A Labour coalition - or more specifically NOT a Tory coalition - is important. It means the next five years will be slightly easier for the people at the bottom of the pile and slightly harder for those at the top. I can see why you would endorse that and I sympathise with why Russell Brand did, but I'm still disappointed - I still feel betrayed by the man.
Hours to go and I can feel the adrenaline kicking in. Whatever happens on polling day, the General Election 2015 has been chaotic. The growing complexity of British politics, signalled by the appearance of seven leaders in the leadership debate compared to four last time, has not led to a better quality of discussion or engagement with the voters, but higher degrees of posturing and spinning against the storm.
Nicola Sturgeon is an unconventional face for a political revolution... 'Wee Nicola' - as she's commonly known to the Scottish electorate - has subtly redrawn the battle lines of British politics and might, on Thursday, push back a hundred years of Labour dominance North of the border.
Forty million voters go to the polls today in what promises to be the closest election in a lifetime. And the ballot paper presents voters with a clear choice. The choice is between a failing Conservative plan and a better plan for working families with Ed Miliband's Labour.
The boring campaign. The puerile campaign. The too-close-to-call-but-I'm-going-to-go-on-about-the-endless-permutations-of-possible-coalition-deals-any...
With the general election at the forefront of everyone's minds, the gloves have come off and the whole country wants a piece of the action - The UK has gone bonkers.
With both main parties holding strong leads on one issue but being weak on another, and with polarisation among the electorate so that each's strength on one issue is mostly important to its own voters but cancelled out among its opponents', this may be the first election we have recorded where the winning party is not the one who is seen as strongest on the key issue.
My recommendation that people vote Labour is an optimistic punt that the degeneration of Britain will be slowed down and the lives of the most vulnerable will be a little more bearable than they'd've been under the Tories. Nothing more ambitious than that.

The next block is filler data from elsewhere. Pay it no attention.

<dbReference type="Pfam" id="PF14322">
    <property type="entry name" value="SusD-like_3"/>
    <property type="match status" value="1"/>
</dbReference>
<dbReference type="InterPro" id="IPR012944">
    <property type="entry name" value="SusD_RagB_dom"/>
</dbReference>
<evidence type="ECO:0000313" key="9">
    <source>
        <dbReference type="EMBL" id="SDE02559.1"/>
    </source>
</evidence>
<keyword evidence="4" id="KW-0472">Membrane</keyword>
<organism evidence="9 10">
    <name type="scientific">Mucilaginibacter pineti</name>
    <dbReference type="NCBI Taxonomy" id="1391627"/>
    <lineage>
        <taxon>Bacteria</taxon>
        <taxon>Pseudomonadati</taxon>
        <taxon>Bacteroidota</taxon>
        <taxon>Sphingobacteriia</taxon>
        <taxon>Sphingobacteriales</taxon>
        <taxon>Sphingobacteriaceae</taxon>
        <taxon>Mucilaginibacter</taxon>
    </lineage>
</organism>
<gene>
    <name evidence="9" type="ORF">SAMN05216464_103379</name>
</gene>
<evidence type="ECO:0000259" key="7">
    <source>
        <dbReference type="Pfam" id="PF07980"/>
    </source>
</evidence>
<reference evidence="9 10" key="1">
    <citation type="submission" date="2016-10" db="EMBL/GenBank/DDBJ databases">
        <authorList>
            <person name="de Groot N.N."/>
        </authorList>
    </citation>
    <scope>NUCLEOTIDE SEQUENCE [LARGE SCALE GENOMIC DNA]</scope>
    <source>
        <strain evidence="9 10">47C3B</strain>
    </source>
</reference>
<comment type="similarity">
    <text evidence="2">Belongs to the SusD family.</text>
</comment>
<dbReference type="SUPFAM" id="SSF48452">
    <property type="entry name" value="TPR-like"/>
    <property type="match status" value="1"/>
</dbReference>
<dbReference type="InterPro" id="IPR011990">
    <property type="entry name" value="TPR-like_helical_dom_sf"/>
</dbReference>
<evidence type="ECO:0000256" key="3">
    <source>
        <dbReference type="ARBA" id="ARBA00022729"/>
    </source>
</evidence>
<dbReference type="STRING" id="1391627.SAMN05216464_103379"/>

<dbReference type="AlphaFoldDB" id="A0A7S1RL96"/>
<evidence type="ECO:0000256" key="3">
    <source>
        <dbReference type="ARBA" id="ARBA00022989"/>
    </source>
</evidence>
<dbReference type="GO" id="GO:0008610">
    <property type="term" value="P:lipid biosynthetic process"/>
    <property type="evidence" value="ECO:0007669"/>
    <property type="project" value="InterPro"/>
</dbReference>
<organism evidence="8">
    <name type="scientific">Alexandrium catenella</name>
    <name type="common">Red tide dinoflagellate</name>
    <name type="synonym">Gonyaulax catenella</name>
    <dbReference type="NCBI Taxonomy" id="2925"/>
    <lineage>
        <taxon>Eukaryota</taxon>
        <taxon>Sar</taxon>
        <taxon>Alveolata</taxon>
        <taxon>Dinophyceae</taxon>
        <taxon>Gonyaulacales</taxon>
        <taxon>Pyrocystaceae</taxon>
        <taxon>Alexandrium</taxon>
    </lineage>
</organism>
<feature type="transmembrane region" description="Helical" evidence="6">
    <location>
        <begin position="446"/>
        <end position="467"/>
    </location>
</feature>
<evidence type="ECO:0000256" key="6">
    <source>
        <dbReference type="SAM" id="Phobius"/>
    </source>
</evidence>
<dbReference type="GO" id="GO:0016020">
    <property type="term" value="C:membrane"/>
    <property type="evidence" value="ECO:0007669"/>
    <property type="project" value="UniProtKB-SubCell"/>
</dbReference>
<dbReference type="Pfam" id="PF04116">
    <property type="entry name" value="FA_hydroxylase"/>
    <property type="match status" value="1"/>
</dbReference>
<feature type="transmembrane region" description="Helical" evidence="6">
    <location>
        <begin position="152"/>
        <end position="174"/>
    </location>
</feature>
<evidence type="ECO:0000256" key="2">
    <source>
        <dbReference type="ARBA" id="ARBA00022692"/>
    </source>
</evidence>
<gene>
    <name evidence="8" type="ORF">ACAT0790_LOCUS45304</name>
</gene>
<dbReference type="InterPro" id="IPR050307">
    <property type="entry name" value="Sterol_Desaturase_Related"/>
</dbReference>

Tomorrow the polls will open and election day will finally be upon us. It has been a long campaign, but it all comes down to a simple choice: between a Labour government that puts working people first, or a Tory government that works only for the privileged few. It is the clearest choice that has been put before the British people for a generation. The stakes are so high.
Britain's future is on a knife-edge. It would be a tragedy if we threw away all the hard work of the past five years and went back to square one. Together we can keep strengthening our economy, creating more jobs, investing in our health service, giving more young people a chance to get on in life. All this is within our grasp. We are on the brink of something truly special in our country.
Predicting outcomes is something we have been doing in my business at Fear Group for 34 years, we do it to locate hot-spots in global economic activity as a background to future group investment. With this in mind I asked our in-house researchers to come up with their prediction for Thursday's General Election and here is the result...
I think it is an obvious choice for anyone who wants to ensue that existing human rights protections are not taken away, particularly from unpopular groups. I also don't want to see human rights become a political football, reimagined every five or 10 years to fit the narrow ideology of the politicians in charge.
"We are your servants......" It may come across like a sound-bite from a group wooing session gone wrong, but this was one of the many quotes dropped...
As a teenager in London in the mid-90s, everyone I knew was anti-Tory. It was the fag-end of the John Major era, and amidst a sea of sex and corruption scandals the Tories had saved some of the most damaging measures for last, privatising the industries Thatcher hadn't dared to...
With campaigning coming to an end, it appears that we are about to enter a period of total confusion. Whilst the parties are all claiming legitimacy in advance of the election result, the only outcome that will deliver certainty is a majority but looks extremely unlikely. The confusion on the part of the electorate is reflected in confusion amongst our politicians.
In the end it may be the Labour party that pays the highest price for this tax on London, with a major shift in the political landscape in the capital from red to blue.